Cisco vs. Microsoft in Battle of ‘Teams’
As Microsoft migrates the online version of its Skype for Business and Teams into a single communications, messaging and conferencing platform, Cisco is waging a battle for customer and partner wallet with a “Teams” offering of its own.
Cisco’s new Webex Teams brings together Spark and WebEx solutions, which had many overlapping features. Jonathan Rosenberg, CTO of Cisco’s collaboration business, demonstrated WebEx Teams during this week’s Cisco Live in Orlando, Florida.
“Not only did we bring the brands together, we brought the technologies together,” Rosenberg said. During the demo, Rosenberg showcased the new Webex Teams capabilities such as the ability to render 25 meeting participants in a 5×5 grid; augmented reality with a demo that showed an image of an easel on the stage to viewers in a video conference; the ability to record meetings; and a new mobile client optimized for smartphones.
Cisco and Microsoft are squaring off to become the desktop and mobile collaboration tool of choice among office workers. The decision to use “Teams” with the new brand was a bold statement that the networking giant isn’t going to cede the market to Microsoft. Some observers believe Microsoft has a strong advantage with its Teams offering because it (and the Skype for Business client) are included at no charge with Office 365 business and enterprise subscriptions.
“What we’re seeing is it’s proving to largely be a two horse-race in the budget from IT; it’s Cisco and Microsoft,” Rosenberg said during an interview at Cisco Live. “Frankly, it comes down to the fact that they’re already buying a ton of stuff from Microsoft and Cisco. We are both bundling this software, and our bundles integrate well with all the other stuff they have.”
The latest research by Nemertes Research forecasts that by the end of this year, 33 percent of organizations will use, or plan to use, Microsoft Teams, compared with 21 percent for Webex Teams. While the two are currently the top contenders, Slack remains a popular solution in some segments with nearly 15 percent, and Google Hangouts chat accounts for just shy of 11 percent. The rest include various offerings such as Atlassian Stride, Symphony, Facebook at Work and Mattermost.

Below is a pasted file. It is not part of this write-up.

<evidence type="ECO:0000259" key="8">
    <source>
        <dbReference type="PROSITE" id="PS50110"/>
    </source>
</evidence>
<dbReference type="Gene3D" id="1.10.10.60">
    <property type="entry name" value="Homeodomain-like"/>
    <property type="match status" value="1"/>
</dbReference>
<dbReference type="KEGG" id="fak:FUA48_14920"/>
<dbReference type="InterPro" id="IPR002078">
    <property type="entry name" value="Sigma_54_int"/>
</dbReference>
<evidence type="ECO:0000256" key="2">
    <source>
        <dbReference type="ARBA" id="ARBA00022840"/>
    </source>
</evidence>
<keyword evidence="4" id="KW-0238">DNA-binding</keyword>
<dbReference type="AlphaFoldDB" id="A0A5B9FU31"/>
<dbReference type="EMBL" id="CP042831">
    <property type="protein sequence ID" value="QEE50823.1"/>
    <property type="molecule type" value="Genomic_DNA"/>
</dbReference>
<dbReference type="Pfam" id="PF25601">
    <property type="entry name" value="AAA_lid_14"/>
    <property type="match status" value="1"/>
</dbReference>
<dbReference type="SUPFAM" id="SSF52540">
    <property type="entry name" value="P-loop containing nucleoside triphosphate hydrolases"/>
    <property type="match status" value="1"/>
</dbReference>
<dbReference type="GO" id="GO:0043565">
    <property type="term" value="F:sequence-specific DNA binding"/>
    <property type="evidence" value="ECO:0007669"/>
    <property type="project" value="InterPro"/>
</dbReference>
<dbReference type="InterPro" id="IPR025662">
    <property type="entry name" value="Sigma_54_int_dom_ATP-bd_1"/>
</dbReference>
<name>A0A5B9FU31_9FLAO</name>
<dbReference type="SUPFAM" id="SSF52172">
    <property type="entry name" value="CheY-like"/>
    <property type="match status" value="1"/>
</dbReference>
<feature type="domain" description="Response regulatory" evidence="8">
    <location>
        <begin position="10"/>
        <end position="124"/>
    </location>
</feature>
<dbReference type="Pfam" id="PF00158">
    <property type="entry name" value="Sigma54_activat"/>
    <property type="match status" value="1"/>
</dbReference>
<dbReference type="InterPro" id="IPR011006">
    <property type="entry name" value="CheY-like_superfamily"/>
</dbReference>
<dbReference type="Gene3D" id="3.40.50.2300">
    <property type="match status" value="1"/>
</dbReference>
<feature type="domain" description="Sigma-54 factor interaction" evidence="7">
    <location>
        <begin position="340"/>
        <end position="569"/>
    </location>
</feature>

“Cisco and Microsoft have large market positions at the moment, both of which are strengthened by their integration into other collaboration applications,” said Irwin Lazar, VP and service director for Nemertes’ unified communications and collaboration practice. In a media roundtable briefing following his keynote, Cisco’s Rosenberg said he doesn’t see his company outmatched by Microsoft.
“It competes and wins,” Rosenberg said. “We’re doing pretty well I would say, actually. It’s early days in this market in general.”
The new Cisco WebEx Teams platform will appeal to enterprise customers with diverse requirements and preferences, according to Adam Preset, research director for the digital workplace practice at Gartner. “Cisco has the heritage and focus to continue to retain a leading position in this market,” Preset said. “Not all buyers want the same things, though. Microsoft Teams will grow based on the gravitational pull of Office 365. Slack and Atlassian are not the same as either of those but they have strengths in other areas.”
Preset added that Cisco has made significant progress in unifying its WebEx products.
“That’s compelling for enterprise buyers who recognize that a one-size-fits-all solution for all their meetings won’t work, because not all workers and not all jobs are the same. With Cisco, though, what they do have is one vendor that can offer options that support personal choice. A worker who mostly prefers WebEx Meetings can meet with someone who mostly prefers WebEx Teams. If your organization has invested in endpoints to have engaging, high-quality interactions over video, it’s a benefit that all of this works together.”